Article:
Martin Luther rejected this stance, deriding the monastic life as a cowardly retreat from the world of the living. A religious radical, he sought to break the ecclesiastical hierarchy of the Church, but a political conservative, he had no intention of mobilizing the peasantry or leading political reform (which made him popular with kings who could then break the monastaries and confiscate their land and, in the process destroy the only system of social welfare in place in the medieval west). Catholics believe that being saved is a matter of baptism, a rite that is typically performed in infancy. Luther, in contrast, conceived that being saved required to be an individual experience of God's salvation (hence the ubiquitous evangelical question, "Have you accepted Jesus Christ as your personal savior?"). God further called human beings to work in a worldly vocation, i.e. one in contact with the world. Not being a political or economic radical, that vocation was basically doing what your parents did. This, as far was Weber's theory is concerned, was the extent of Luther's innovation.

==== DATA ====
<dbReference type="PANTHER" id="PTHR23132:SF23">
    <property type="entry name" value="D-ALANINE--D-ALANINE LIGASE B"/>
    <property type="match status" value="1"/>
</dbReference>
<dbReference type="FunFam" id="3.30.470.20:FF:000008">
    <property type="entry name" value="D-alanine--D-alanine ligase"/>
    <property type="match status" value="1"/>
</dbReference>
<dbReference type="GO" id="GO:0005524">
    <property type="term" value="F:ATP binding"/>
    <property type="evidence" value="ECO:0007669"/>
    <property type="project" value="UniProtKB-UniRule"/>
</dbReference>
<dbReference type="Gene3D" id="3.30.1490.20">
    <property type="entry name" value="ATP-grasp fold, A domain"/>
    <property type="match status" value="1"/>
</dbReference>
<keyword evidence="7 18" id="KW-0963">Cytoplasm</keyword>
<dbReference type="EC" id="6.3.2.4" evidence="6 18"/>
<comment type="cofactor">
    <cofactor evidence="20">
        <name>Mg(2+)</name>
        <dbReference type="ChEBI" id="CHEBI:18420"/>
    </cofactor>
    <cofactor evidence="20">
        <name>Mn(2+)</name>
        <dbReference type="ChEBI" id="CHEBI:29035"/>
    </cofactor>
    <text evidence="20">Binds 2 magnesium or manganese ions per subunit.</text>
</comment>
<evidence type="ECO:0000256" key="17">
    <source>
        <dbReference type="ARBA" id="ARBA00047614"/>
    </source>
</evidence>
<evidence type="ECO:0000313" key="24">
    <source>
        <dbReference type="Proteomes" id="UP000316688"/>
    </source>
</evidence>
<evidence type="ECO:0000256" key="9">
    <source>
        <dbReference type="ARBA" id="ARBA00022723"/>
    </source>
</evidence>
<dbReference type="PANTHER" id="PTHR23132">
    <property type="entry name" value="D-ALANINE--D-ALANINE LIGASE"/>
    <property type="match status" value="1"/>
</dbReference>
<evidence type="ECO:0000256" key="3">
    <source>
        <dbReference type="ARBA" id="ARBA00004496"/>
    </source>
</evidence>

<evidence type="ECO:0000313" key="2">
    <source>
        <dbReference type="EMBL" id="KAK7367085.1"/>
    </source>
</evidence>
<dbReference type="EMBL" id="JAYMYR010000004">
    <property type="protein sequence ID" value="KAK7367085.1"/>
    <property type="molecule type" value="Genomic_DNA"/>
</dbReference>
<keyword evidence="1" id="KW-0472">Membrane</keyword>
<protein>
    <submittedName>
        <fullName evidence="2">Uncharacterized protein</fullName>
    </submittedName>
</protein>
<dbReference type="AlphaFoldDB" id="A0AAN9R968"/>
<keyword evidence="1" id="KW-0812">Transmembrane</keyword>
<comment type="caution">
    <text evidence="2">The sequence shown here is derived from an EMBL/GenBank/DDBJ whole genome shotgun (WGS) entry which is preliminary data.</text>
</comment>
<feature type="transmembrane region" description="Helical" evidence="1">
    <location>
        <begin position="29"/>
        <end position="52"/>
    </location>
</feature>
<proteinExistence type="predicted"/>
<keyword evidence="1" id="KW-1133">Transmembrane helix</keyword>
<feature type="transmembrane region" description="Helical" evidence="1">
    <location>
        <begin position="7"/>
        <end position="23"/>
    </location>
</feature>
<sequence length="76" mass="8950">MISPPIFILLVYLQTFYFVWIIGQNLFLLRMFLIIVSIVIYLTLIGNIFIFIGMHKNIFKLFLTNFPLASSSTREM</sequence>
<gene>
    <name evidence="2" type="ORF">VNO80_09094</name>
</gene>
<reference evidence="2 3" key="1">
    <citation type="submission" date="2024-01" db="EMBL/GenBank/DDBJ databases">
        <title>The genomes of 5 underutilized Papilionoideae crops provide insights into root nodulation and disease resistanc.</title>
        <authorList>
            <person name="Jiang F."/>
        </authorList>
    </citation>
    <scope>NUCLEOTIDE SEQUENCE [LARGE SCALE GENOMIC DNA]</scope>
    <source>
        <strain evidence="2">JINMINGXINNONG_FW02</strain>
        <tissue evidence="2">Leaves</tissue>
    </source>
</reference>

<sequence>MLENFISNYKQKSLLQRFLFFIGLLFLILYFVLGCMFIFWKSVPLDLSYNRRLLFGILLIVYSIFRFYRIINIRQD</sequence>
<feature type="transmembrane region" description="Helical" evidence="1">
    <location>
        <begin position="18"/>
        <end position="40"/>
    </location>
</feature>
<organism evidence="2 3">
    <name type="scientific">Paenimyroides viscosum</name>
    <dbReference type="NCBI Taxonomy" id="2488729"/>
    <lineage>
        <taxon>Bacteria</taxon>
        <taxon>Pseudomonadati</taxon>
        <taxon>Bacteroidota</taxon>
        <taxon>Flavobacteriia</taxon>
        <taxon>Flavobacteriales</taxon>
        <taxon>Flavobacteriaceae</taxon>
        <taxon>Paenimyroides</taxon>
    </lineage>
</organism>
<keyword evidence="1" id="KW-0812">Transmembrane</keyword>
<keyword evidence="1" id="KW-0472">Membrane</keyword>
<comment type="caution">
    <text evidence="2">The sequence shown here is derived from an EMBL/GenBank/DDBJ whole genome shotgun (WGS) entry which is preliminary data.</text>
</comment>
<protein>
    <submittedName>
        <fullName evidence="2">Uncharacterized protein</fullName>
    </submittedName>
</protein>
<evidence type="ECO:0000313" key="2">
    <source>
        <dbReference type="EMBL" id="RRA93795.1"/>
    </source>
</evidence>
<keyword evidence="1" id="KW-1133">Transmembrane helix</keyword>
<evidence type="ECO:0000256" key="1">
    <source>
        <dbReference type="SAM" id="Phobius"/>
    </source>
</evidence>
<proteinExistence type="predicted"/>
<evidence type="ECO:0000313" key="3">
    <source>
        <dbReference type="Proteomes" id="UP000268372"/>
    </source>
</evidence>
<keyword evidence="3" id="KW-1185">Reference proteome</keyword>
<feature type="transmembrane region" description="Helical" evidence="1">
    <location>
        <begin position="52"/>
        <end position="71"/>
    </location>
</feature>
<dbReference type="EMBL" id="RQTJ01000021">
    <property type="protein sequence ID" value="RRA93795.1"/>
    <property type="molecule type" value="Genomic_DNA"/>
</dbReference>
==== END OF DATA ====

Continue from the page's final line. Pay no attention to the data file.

With Luther, then, two changes emerge. First salvation becomes an individual experience (the story of how one was saved) rather than a status ascribed to a sacred community (into which the individual is initiated shortly after birth through infant baptism). Luther thought that this community approach had created the sort of slovenly Christianity that led to the Reformation in the first place. The second change is that Catholic idea of a religious, monastic vocation, becomes a worldly experience in which faith is expressed not through a life of prayer but rather through hard work in the world (not that Luther didn't believe in prayer, but he didn't believe in monastic life).